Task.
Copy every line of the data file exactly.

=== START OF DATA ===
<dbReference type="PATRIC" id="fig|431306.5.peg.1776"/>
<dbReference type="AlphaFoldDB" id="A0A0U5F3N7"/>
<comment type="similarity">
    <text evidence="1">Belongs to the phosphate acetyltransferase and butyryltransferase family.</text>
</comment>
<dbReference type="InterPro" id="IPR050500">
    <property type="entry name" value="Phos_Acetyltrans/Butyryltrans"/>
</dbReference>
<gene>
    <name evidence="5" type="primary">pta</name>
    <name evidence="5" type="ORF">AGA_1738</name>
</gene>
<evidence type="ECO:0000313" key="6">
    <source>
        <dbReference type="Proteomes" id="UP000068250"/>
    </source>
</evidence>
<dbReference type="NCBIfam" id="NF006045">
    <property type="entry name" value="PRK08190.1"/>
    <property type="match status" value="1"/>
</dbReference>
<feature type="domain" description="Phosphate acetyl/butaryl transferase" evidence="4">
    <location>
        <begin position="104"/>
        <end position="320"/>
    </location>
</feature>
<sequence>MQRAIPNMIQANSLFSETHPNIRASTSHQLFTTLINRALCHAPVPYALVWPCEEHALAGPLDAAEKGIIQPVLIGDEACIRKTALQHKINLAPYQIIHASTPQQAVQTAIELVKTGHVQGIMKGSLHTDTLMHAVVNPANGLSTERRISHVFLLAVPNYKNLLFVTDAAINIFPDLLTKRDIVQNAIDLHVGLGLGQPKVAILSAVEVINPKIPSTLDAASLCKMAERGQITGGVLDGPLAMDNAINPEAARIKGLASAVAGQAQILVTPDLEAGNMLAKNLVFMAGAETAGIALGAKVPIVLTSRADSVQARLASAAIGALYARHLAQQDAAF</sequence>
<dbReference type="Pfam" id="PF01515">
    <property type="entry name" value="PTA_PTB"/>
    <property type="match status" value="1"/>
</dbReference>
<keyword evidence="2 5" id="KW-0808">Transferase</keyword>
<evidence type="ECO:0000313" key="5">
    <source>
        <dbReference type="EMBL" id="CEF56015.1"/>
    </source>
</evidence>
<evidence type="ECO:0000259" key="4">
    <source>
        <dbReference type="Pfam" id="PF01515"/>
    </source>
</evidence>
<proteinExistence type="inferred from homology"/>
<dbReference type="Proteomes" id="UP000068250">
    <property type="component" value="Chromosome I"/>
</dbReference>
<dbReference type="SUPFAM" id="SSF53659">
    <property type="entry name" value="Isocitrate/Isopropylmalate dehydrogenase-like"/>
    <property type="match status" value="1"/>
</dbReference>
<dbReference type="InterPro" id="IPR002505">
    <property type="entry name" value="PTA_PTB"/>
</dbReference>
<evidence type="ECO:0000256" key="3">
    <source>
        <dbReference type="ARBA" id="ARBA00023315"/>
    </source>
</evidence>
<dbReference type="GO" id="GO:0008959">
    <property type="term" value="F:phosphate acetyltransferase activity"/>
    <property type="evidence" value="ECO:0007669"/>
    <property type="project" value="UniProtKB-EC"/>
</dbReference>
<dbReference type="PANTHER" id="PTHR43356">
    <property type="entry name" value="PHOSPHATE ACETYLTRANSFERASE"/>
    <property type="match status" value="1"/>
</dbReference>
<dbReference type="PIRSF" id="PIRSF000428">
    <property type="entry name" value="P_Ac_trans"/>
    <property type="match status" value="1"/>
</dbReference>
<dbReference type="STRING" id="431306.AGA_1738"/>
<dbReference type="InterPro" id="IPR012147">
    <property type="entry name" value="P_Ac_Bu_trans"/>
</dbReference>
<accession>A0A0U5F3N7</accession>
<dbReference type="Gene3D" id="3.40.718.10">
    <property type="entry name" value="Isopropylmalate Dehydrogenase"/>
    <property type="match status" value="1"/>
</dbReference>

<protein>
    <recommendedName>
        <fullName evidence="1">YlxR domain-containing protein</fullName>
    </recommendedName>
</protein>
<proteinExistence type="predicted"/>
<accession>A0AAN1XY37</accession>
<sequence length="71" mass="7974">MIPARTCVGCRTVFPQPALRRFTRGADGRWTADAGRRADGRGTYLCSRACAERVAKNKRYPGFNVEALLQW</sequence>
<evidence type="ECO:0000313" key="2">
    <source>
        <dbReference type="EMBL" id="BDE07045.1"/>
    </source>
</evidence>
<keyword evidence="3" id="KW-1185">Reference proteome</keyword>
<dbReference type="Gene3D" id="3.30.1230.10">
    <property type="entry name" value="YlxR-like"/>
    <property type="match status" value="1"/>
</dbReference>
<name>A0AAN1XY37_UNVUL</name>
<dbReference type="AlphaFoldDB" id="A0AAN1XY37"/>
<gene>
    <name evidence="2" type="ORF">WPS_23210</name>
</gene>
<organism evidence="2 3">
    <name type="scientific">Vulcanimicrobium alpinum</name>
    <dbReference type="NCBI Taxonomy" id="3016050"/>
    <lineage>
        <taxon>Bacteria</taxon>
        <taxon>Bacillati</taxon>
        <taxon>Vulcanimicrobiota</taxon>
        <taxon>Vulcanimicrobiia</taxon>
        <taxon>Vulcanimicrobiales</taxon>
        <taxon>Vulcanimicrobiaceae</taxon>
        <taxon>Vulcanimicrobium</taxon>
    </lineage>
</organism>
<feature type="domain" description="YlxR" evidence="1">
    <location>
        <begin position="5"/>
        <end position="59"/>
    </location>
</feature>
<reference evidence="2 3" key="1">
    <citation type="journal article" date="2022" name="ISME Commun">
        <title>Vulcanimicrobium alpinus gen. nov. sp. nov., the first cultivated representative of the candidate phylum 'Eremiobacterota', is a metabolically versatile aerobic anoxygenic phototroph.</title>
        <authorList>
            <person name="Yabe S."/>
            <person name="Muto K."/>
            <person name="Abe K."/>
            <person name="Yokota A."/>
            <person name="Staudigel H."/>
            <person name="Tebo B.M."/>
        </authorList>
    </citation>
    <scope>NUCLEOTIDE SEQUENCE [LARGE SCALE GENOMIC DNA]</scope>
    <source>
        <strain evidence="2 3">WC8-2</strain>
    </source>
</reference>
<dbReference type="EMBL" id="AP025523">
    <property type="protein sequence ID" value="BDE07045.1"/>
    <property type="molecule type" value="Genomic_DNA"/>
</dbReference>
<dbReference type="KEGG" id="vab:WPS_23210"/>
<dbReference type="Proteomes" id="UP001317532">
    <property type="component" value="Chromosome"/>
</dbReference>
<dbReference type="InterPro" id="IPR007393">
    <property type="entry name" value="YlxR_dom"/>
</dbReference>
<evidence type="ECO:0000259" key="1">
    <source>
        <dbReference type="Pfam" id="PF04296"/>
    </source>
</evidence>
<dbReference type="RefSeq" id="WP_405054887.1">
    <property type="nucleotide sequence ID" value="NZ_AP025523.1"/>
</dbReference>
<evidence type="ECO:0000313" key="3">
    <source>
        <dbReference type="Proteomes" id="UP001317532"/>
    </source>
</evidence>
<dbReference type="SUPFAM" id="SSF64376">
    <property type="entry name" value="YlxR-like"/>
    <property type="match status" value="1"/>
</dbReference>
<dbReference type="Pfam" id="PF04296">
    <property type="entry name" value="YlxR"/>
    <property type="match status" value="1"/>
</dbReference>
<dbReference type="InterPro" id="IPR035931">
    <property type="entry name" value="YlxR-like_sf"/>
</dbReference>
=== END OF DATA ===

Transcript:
<dbReference type="PATRIC" id="fig|431306.5.peg.1776"/>
<dbReference type="AlphaFoldDB" id="A0A0U5F3N7"/>
<comment type="similarity">
    <text evidence="1">Belongs to the phosphate acetyltransferase and butyryltransferase family.</text>
</comment>
<dbReference type="InterPro" id="IPR050500">
    <property type="entry name" value="Phos_Acetyltrans/Butyryltrans"/>
</dbReference>
<gene>
    <name evidence="5" type="primary">pta</name>
    <name evidence="5" type="ORF">AGA_1738</name>
</gene>
<evidence type="ECO:0000313" key="6">
    <source>
        <dbReference type="Proteomes" id="UP000068250"/>
    </source>
</evidence>
<dbReference type="NCBIfam" id="NF006045">
    <property type="entry name" value="PRK08190.1"/>
    <property type="match status" value="1"/>
</dbReference>
<feature type="domain" description="Phosphate acetyl/butaryl transferase" evidence="4">
    <location>
        <begin position="104"/>
        <end position="320"/>
    </location>
</feature>
<sequence>MQRAIPNMIQANSLFSETHPNIRASTSHQLFTTLINRALCHAPVPYALVWPCEEHALAGPLDAAEKGIIQPVLIGDEACIRKTALQHKINLAPYQIIHASTPQQAVQTAIELVKTGHVQGIMKGSLHTDTLMHAVVNPANGLSTERRISHVFLLAVPNYKNLLFVTDAAINIFPDLLTKRDIVQNAIDLHVGLGLGQPKVAILSAVEVINPKIPSTLDAASLCKMAERGQITGGVLDGPLAMDNAINPEAARIKGLASAVAGQAQILVTPDLEAGNMLAKNLVFMAGAETAGIALGAKVPIVLTSRADSVQARLASAAIGALYARHLAQQDAAF</sequence>
<dbReference type="Pfam" id="PF01515">
    <property type="entry name" value="PTA_PTB"/>
    <property type="match status" value="1"/>
</dbReference>
<keyword evidence="2 5" id="KW-0808">Transferase</keyword>
<evidence type="ECO:0000313" key="5">
    <source>
        <dbReference type="EMBL" id="CEF56015.1"/>
    </source>
</evidence>
<evidence type="ECO:0000259" key="4">
    <source>
        <dbReference type="Pfam" id="PF01515"/>
    </source>
</evidence>
<proteinExistence type="inferred from homology"/>
<dbReference type="Proteomes" id="UP000068250">
    <property type="component" value="Chromosome I"/>
</dbReference>
<dbReference type="SUPFAM" id="SSF53659">
    <property type="entry name" value="Isocitrate/Isopropylmalate dehydrogenase-like"/>
    <property type="match status" value="1"/>
</dbReference>
<dbReference type="InterPro" id="IPR002505">
    <property type="entry name" value="PTA_PTB"/>
</dbReference>
<evidence type="ECO:0000256" key="3">
    <source>
        <dbReference type="ARBA" id="ARBA00023315"/>
    </source>
</evidence>
<dbReference type="GO" id="GO:0008959">
    <property type="term" value="F:phosphate acetyltransferase activity"/>
    <property type="evidence" value="ECO:0007669"/>
    <property type="project" value="UniProtKB-EC"/>
</dbReference>
<dbReference type="PANTHER" id="PTHR43356">
    <property type="entry name" value="PHOSPHATE ACETYLTRANSFERASE"/>
    <property type="match status" value="1"/>
</dbReference>
<dbReference type="PIRSF" id="PIRSF000428">
    <property type="entry name" value="P_Ac_trans"/>
    <property type="match status" value="1"/>
</dbReference>
<dbReference type="STRING" id="431306.AGA_1738"/>
<dbReference type="InterPro" id="IPR012147">
    <property type="entry name" value="P_Ac_Bu_trans"/>
</dbReference>
<accession>A0A0U5F3N7</accession>
<dbReference type="Gene3D" id="3.40.718.10">
    <property type="entry name" value="Isopropylmalate Dehydrogenase"/>
    <property type="match status" value="1"/>
</dbReference>

<protein>
    <recommendedName>
        <fullName evidence="1">YlxR domain-containing protein</fullName>
    </recommendedName>
</protein>
<proteinExistence type="predicted"/>
<accession>A0AAN1XY37</accession>
<sequence length="71" mass="7974">MIPARTCVGCRTVFPQPALRRFTRGADGRWTADAGRRADGRGTYLCSRACAERVAKNKRYPGFNVEALLQW</sequence>
<evidence type="ECO:0000313" key="2">
    <source>
        <dbReference type="EMBL" id="BDE07045.1"/>
    </source>
</evidence>
<keyword evidence="3" id="KW-1185">Reference proteome</keyword>
<dbReference type="Gene3D" id="3.30.1230.10">
    <property type="entry name" value="YlxR-like"/>
    <property type="match status" value="1"/>
</dbReference>
<name>A0AAN1XY37_UNVUL</name>
<dbReference type="AlphaFoldDB" id="A0AAN1XY37"/>
<gene>
    <name evidence="2" type="ORF">WPS_23210</name>
</gene>
<organism evidence="2 3">
    <name type="scientific">Vulcanimicrobium alpinum</name>
    <dbReference type="NCBI Taxonomy" id="3016050"/>
    <lineage>
        <taxon>Bacteria</taxon>
        <taxon>Bacillati</taxon>
        <taxon>Vulcanimicrobiota</taxon>
        <taxon>Vulcanimicrobiia</taxon>
        <taxon>Vulcanimicrobiales</taxon>
        <taxon>Vulcanimicrobiaceae</taxon>
        <taxon>Vulcanimicrobium</taxon>
    </lineage>
</organism>
<feature type="domain" description="YlxR" evidence="1">
    <location>
        <begin position="5"/>
        <end position="59"/>
    </location>
</feature>
<reference evidence="2 3" key="1">
    <citation type="journal article" date="2022" name="ISME Commun">
        <title>Vulcanimicrobium alpinus gen. nov. sp. nov., the first cultivated representative of the candidate phylum 'Eremiobacterota', is a metabolically versatile aerobic anoxygenic phototroph.</title>
        <authorList>
            <person name="Yabe S."/>
            <person name="Muto K."/>
            <person name="Abe K."/>
            <person name="Yokota A."/>
            <person name="Staudigel H."/>
            <person name="Tebo B.M."/>
        </authorList>
    </citation>
    <scope>NUCLEOTIDE SEQUENCE [LARGE SCALE GENOMIC DNA]</scope>
    <source>
        <strain evidence="2 3">WC8-2</strain>
    </source>
</reference>
<dbReference type="EMBL" id="AP025523">
    <property type="protein sequence ID" value="BDE07045.1"/>
    <property type="molecule type" value="Genomic_DNA"/>
</dbReference>
<dbReference type="KEGG" id="vab:WPS_23210"/>
<dbReference type="Proteomes" id="UP001317532">
    <property type="component" value="Chromosome"/>
</dbReference>
<dbReference type="InterPro" id="IPR007393">
    <property type="entry name" value="YlxR_dom"/>
</dbReference>
<evidence type="ECO:0000259" key="1">
    <source>
        <dbReference type="Pfam" id="PF04296"/>
    </source>
</evidence>
<dbReference type="RefSeq" id="WP_405054887.1">
    <property type="nucleotide sequence ID" value="NZ_AP025523.1"/>
</dbReference>
<evidence type="ECO:0000313" key="3">
    <source>
        <dbReference type="Proteomes" id="UP001317532"/>
    </source>
</evidence>
<dbReference type="SUPFAM" id="SSF64376">
    <property type="entry name" value="YlxR-like"/>
    <property type="match status" value="1"/>
</dbReference>
<dbReference type="Pfam" id="PF04296">
    <property type="entry name" value="YlxR"/>
    <property type="match status" value="1"/>
</dbReference>
<dbReference type="InterPro" id="IPR035931">
    <property type="entry name" value="YlxR-like_sf"/>
</dbReference>